"LGBTQ flag" by stockcatalog is licensed under CC BY 2.0
The Pride flag is pictured in this file photo.

    A poll in 2015 found San Jose had one of the smallest LGBTQ+ populations of any metropolitan area. And in 2013, a county health assessment reported about 4% of Santa Clara County’s population was estimated to be a part of the LGBTQ community.

    Across the country, LGBTQ people have struggled to gain recognition in leadership positions and have been particularly underrepresented in government and other institutions across Santa Clara County. According to the 2013 health assessment, the LGBTQ community also faces various health disparities and inequities and struggles to access basic resources such as affordable housing and social services.

    Activists have worked for decades for LGBTQ residents in Silicon Valley to have access to services they need, as well as for a safe and encouraging community to support them. In celebration of Pride Month, here are 15 influential LGBTQ leaders in alphabetical order by first name.

    We also recognized the 15 most influential Black leaders for Black History Month in February and 15 women who shattered barriers for Women’s History Month in March.

    Alex Lee

    Assemblymember Alex Lee is pictured in this file photo.

    Alex Lee was the first openly bisexual person elected to the state Legislature at age 25, and the youngest Asian American member of the Legislature. He grew up locally in Milpitas and San Jose.

    When he was sworn into office, Lee told San José Spotlight in 2020 he would focus on housing affordability, since he sees it as the most pressing issue facing the Bay Area.

    Lee was inspired to run his campaign like Sen. Bernie Sanders—who he was endorsed by—by denying campaign money from corporate donors, which included lobbyists from the fossil fuel industry. Lee said in 2020 that the decision was meant to reflect that political candidates like himself were to be held accountable by more than just their words.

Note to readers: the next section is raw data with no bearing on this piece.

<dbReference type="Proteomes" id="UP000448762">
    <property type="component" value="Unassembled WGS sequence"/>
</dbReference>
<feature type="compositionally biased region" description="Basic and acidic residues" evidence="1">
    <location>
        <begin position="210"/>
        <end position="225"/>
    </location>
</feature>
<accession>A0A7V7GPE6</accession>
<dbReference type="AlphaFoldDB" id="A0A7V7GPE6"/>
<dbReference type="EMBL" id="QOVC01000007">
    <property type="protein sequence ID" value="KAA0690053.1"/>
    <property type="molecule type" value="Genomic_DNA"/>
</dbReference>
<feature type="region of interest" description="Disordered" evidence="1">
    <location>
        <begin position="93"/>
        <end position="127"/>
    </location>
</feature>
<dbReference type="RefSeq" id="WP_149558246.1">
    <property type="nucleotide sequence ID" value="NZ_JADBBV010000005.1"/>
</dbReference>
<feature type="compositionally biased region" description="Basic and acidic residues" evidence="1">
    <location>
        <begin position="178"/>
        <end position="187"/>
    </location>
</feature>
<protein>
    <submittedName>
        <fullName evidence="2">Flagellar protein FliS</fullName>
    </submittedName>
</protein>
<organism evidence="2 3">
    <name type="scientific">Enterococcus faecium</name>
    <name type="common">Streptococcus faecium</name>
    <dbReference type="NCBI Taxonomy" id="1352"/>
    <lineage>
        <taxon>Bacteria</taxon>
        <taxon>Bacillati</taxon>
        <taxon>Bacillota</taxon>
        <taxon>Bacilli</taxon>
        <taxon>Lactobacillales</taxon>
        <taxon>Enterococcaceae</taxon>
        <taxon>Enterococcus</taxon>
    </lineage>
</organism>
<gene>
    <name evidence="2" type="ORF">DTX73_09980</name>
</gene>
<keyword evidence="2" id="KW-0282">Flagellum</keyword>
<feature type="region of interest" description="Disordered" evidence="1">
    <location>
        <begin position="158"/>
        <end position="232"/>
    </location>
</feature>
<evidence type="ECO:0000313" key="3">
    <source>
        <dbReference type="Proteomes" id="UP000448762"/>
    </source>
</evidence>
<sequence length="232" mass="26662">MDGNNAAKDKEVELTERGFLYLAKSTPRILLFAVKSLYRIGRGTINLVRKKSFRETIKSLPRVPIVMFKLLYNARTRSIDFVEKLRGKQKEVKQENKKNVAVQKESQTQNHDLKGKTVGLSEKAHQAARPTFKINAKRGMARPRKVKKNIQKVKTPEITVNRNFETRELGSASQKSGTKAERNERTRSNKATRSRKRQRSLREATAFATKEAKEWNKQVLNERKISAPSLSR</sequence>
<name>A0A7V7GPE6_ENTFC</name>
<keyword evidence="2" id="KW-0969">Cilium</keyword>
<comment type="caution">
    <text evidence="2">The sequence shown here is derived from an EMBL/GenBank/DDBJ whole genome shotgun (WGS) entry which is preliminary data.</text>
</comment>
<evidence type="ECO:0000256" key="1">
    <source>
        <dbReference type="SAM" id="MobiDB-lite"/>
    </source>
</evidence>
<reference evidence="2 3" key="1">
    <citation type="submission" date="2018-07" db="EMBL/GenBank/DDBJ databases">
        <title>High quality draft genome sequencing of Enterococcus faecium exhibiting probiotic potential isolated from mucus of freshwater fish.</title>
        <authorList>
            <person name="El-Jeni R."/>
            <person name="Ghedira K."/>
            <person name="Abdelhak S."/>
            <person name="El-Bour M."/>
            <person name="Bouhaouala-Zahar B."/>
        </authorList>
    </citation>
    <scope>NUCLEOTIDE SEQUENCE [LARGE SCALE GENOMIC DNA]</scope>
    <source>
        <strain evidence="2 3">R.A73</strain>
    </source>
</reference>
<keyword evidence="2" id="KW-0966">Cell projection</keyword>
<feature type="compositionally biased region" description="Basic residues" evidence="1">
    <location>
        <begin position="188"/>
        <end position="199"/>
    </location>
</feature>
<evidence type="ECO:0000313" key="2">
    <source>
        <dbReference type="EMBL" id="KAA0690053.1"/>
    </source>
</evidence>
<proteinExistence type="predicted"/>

“The important thing is to me, and I really stress this, trying to get more diverse people and young people into politics so that I’m not the only person that is ever there,”  Lee told San José Spotlight. “I don’t want to be first and last.”

    Billy DeFrank

    Bill DeFrank in a recliner. Image courtesy of San Jose State University Special Collections & Archives Department from the Ted Sahl Collection.

    Billy DeFrank, born William Price, was a popular Black activist in the 1970s.

    DeFrank was a drag entertainer and gay rights activist who worked to help develop LGBTQ communities across the state. He used the money he gained from his performances to support numerous LGBTQ organizations and causes.

    The Billy DeFrank Gay and Lesbian Community Center opened in 1981 in San Jose, a year after DeFrank died of a heart attack. The center was founded after local activists witnessed Santa Clara County residents vote to repeal housing and employment protections to those in the LGBTQ community.

    The center is still open today and serves members of the LGBTQ community who come from all over the Bay Area. The center serves more than 1,000 people each month.

    Bonnie Sugiyama

    Bonnie Sugiyama is director of the San Jose State University PRIDE Center and Gender Equity Center. Photo courtesy of SJSU Pride Center.